Finally, EGF-stained HeLa cells can be used to give a realistic example of image resolution in cells (Figure 7A, Video 10). These cells are relatively straightforward to image as they should have the majority of the EGF-fluorescence in the plane-of-focus on the cell surface in close proximity to the coverglass. The less bright region the in center corresponds to the position of the nucleus. TIRF illumination can enhance the image quality by eliminating out-of-focus fluorescence coming from parts of the cell membrane not in close proximity to the glass (approximately 150 nm penetration into cells). Zoomed in regions of interest in the diffraction-limited image are typically indistinct (Figures 7B and 7C), however in the super-resolution images there should be a mixture of clusters and occasional isolated single pixels (Figures 7D-7F). These will represent either isolated EGF receptors at the cell surface or possible a small amount of non-specific binding. The clusters will be approximately 100 nm in diameter and are likely to correspond to forming pits and vesicles, the pathway via which EGF is predominantly down-regulated and endocytosed. Typical mean precision estimates are around 20 nm for this type of sample with a precision limit of approximately 45 nm. It should be noted that this precision limit measure of effective resolution does not take into account label size, or any drift, which can be measured with fiducial markers, but is still noticeable by "comet tails" on the clusters or using the box tracking feature as outlined in Figure 6 and described in protocol section 8.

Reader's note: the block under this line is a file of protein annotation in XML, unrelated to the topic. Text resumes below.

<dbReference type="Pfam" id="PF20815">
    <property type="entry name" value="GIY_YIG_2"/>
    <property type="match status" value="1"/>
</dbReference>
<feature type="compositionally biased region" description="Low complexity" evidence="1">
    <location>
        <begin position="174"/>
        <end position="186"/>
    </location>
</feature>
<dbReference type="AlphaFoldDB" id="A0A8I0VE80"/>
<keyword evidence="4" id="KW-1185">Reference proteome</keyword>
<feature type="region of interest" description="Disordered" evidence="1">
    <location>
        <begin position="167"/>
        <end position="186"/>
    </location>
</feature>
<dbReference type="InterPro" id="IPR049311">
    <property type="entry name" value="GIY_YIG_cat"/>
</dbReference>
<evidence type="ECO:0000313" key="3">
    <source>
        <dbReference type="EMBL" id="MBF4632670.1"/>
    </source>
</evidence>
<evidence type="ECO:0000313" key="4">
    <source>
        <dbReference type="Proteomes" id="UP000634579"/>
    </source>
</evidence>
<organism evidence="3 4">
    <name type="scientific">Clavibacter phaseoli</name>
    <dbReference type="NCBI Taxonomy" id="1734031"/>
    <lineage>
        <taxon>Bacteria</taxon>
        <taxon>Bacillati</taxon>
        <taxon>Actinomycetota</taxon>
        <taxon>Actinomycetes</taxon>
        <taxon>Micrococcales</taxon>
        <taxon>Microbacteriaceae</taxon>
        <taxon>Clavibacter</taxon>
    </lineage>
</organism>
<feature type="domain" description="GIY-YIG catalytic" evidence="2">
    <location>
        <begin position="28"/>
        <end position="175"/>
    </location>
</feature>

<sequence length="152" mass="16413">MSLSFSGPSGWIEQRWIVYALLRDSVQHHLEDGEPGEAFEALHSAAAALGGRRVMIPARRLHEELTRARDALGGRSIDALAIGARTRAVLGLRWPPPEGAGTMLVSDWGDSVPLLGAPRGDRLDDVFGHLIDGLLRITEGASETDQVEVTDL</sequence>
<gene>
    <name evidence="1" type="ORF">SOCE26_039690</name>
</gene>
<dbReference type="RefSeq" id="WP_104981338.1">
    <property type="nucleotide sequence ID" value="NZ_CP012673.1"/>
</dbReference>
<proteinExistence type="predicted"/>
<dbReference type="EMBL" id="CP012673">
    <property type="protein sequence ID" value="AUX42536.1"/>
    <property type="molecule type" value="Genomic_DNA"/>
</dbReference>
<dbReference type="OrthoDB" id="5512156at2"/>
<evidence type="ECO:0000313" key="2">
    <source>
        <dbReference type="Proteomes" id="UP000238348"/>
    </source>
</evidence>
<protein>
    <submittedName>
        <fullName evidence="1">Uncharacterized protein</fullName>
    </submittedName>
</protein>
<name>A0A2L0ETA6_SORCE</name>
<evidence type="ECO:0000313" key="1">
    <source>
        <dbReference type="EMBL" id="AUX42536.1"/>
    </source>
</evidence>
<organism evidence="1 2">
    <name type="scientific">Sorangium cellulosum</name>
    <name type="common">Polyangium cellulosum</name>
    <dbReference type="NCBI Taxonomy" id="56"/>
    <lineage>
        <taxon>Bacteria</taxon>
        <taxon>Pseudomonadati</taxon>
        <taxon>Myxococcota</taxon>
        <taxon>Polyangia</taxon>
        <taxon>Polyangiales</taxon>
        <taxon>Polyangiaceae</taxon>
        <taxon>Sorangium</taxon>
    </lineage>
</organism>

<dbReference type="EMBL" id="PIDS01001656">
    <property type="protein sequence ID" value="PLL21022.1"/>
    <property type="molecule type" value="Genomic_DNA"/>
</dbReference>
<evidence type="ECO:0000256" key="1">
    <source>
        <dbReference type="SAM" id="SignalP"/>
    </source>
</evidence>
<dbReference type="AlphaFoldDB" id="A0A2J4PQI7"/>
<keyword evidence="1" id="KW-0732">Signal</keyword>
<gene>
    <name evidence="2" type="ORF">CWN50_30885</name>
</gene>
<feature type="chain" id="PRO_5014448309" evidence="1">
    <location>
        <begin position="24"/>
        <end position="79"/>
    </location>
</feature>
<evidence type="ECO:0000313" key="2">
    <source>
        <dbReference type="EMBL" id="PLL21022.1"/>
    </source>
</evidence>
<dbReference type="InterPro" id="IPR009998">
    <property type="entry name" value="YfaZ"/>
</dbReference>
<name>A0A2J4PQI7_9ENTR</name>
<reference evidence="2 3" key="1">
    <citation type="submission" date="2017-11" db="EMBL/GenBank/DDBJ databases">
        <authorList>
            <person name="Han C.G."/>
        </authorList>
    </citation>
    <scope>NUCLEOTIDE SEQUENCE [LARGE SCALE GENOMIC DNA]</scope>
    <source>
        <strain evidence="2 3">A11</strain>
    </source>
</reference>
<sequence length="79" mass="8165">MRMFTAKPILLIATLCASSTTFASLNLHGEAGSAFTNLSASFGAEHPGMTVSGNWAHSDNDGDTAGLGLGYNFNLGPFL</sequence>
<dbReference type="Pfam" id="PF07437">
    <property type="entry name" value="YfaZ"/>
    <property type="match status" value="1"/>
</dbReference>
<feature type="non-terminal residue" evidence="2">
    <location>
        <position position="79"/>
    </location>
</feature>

Component Final Concentration
Catalase 1 μg/ml (50 units)
Glucose 40 mg/ml
Glucose oxidase 50 μg/ml
Glycerin 12.50%
KCl 1.25 mM
MEA-HCl 100 mM
TCEP 200 μM
Tris 1 mM

Table 3. Switching buffer

Typical Acquisition Settings Value
Pixel size (nm) 160
Exposure time (msec) 10
Gain 200
Frame size (pixels) 128 x 128
Cycle time (fps) 52.5
Frame number 10,000
640 nm laser power density (kW/cm2) 2

Table 4. Acquisition settings

Figure 1
Figure 1. STORM Image Reconstruction Using rainstorm. (A) Opening rainSTORM from within MATLAB. (B) rainSTORM graphical user interface (GUI). (C) rainSTORM Reviewer GUI. (D) Adjust contrast window. (E) STORM image after review and contrast adjustment. (F) Histograms of image quality metrics. (G) Files generated after pressing save image button in reviewer GUI. Click here to view larger figure.

Figure 2